Nicotinamide adenine dinucleotide (NAD) is a coenzyme located in every living cell. It’s vital for life and serves numerous functions. Those include:
- Supporting reactions in each cell. Your cells must engage in many chemical reactions to help you digest your food, think, breathe, and do just about everything else necessary to stay alive.
- Supporting the role and function of neurotransmitters. Neurotransmitters are brain chemicals that help carry nerve signals. When neurotransmitters don’t work well, neither does your brain. The result can be a range of maladies, including depression, anxiety, and addiction.
- Helping drugs function more effectively. Many pharmaceutical drugs work directly or indirectly on NAD. What this means is that changes in NAD change the way drugs work—including potentially addictive drugs.
So why does NAD have a role in addiction treatment? Simple. We know that NAD levels tend to be lower in addicts. This may be due to a genetic predisposition, and could even help explain why some people are more vulnerable to addiction than others. It may also be that addiction lowers NAD.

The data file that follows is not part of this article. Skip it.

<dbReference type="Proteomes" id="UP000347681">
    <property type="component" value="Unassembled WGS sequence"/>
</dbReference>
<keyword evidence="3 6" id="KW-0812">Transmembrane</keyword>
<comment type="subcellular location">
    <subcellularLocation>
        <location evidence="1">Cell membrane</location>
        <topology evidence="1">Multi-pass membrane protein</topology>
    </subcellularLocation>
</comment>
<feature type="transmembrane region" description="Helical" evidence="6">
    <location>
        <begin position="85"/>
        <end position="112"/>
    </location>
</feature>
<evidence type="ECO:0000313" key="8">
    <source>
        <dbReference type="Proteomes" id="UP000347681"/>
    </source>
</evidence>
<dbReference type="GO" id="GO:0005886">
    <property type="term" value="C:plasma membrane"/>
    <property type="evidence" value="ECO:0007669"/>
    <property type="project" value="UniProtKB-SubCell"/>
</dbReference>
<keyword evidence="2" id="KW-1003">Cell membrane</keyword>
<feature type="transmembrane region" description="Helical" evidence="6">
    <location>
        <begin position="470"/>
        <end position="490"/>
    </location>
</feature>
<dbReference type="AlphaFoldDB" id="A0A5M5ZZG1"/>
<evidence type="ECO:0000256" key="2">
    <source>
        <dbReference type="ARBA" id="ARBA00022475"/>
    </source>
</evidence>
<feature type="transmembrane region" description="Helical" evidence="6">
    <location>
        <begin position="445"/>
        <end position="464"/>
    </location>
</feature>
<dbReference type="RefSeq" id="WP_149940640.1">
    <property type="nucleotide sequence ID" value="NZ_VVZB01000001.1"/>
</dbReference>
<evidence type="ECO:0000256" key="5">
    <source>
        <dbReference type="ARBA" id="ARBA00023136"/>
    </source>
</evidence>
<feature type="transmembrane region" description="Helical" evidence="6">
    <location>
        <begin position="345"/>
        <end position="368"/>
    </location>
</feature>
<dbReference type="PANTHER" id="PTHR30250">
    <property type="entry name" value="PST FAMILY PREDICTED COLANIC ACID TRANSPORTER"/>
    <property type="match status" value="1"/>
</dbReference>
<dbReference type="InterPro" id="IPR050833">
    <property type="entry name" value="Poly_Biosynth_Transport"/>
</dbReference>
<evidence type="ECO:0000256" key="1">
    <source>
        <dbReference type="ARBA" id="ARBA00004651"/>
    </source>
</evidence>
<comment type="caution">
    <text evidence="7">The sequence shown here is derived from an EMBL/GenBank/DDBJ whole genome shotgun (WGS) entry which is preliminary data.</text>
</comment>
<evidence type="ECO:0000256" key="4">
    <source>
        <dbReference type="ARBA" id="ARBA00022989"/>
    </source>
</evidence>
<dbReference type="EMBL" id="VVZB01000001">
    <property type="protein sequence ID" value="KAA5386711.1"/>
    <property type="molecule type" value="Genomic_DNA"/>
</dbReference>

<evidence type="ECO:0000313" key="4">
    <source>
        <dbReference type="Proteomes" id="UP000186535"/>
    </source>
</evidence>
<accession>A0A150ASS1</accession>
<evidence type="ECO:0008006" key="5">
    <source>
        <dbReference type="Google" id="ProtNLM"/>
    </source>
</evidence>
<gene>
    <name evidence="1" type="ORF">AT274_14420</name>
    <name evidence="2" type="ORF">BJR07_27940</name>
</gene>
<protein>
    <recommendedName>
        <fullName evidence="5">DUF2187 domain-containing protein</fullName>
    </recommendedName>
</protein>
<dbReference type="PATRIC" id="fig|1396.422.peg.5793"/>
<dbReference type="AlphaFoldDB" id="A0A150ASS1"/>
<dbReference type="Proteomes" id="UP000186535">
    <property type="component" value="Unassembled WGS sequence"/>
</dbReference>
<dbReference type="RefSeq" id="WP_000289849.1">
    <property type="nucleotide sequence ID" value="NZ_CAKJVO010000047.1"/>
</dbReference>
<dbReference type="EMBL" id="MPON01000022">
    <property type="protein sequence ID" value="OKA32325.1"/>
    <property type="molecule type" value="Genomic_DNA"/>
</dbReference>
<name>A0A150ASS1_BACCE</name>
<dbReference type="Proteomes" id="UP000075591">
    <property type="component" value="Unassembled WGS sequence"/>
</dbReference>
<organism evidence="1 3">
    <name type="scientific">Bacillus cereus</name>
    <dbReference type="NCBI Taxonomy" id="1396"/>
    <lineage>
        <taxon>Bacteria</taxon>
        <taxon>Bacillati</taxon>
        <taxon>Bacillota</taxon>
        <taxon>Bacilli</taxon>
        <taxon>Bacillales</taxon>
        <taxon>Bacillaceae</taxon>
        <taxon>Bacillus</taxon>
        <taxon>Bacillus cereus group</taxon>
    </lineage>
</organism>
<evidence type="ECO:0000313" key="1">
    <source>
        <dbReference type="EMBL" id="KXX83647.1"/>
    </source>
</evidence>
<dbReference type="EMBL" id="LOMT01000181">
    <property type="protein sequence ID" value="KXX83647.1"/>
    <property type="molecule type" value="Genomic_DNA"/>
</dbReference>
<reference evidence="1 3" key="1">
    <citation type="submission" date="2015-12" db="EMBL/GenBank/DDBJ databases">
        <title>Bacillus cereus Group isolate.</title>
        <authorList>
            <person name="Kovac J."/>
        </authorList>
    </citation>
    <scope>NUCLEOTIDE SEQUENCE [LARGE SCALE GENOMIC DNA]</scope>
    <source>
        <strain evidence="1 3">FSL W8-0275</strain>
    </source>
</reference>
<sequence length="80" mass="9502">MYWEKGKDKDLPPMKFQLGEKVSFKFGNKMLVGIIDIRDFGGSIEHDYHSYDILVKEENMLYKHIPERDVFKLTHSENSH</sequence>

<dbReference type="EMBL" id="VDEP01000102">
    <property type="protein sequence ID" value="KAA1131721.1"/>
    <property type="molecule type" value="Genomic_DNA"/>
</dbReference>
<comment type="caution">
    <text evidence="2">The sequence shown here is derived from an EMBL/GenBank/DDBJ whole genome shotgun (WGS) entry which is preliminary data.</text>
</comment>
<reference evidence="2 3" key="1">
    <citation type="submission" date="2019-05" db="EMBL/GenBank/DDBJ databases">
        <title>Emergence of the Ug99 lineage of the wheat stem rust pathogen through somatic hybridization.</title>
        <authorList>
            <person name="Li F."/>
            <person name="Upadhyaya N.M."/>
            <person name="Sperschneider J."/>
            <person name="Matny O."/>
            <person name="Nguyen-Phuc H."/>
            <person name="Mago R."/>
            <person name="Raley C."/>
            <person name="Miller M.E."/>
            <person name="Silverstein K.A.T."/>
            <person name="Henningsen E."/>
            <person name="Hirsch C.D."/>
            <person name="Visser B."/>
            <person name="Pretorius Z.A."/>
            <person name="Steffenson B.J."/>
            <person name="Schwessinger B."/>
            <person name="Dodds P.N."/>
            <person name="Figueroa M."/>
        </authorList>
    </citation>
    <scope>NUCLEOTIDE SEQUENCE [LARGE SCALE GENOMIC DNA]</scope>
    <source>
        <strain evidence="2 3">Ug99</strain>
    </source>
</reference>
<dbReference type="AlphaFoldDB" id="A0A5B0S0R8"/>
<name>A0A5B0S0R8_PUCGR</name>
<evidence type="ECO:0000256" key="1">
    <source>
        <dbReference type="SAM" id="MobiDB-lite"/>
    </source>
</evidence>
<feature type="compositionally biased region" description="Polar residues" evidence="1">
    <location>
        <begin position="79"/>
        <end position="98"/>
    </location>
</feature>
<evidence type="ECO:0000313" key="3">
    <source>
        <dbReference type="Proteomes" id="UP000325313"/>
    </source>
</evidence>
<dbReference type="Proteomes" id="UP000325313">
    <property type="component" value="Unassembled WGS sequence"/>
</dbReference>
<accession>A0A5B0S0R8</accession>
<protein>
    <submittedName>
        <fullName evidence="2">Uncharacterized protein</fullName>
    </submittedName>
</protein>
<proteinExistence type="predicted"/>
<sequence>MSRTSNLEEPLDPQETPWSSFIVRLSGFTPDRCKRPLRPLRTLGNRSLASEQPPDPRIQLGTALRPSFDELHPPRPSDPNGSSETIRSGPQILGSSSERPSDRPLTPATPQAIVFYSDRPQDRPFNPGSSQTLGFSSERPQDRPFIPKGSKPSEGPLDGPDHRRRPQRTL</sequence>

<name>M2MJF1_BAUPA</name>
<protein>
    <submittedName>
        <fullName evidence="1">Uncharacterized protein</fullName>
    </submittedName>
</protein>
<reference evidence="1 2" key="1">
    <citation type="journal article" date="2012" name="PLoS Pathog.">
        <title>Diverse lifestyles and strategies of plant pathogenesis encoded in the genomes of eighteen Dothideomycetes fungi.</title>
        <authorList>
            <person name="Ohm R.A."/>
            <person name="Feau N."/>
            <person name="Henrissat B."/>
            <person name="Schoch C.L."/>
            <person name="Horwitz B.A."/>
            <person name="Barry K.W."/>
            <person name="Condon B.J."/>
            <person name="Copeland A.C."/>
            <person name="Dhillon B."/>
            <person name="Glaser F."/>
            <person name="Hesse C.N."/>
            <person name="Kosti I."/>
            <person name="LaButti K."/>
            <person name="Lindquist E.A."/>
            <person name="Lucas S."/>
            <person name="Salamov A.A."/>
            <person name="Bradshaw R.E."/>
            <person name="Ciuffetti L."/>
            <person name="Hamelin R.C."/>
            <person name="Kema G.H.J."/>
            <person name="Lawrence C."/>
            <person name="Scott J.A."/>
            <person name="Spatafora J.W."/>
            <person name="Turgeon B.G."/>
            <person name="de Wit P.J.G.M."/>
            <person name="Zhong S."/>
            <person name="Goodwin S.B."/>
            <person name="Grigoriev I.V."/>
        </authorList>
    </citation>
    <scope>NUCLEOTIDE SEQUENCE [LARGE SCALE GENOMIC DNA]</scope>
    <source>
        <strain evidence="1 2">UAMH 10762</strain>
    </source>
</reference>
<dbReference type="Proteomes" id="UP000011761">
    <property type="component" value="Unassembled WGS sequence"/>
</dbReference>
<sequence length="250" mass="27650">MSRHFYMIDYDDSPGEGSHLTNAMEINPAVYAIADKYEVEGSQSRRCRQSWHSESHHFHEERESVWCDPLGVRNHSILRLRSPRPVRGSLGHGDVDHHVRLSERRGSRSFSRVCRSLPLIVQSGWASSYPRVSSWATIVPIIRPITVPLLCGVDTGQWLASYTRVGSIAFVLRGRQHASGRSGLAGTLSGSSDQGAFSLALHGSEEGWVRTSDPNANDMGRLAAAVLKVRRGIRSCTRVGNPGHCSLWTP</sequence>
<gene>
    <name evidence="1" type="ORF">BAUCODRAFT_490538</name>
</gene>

When NAD levels are low, the brain can’t behave normally, and neither can the body. This might be a part of why addicts struggle with sound decision-making. Some may even use drugs as a way to compensate for the loss of NAD—even though those drugs further deplete NAD levels. This creates a vicious cycle in which addicts use the very thing that’s harming them to avoid the pain of addiction.
You already know that when you attempt to quit using, your body reacts with painful withdrawal. Known also as detox, this process can cause painful symptoms until drugs or alcohol leave your body. During detox, when the body is at its weakest, NAD levels can plummet even further. This makes detox more difficult than it needs to be.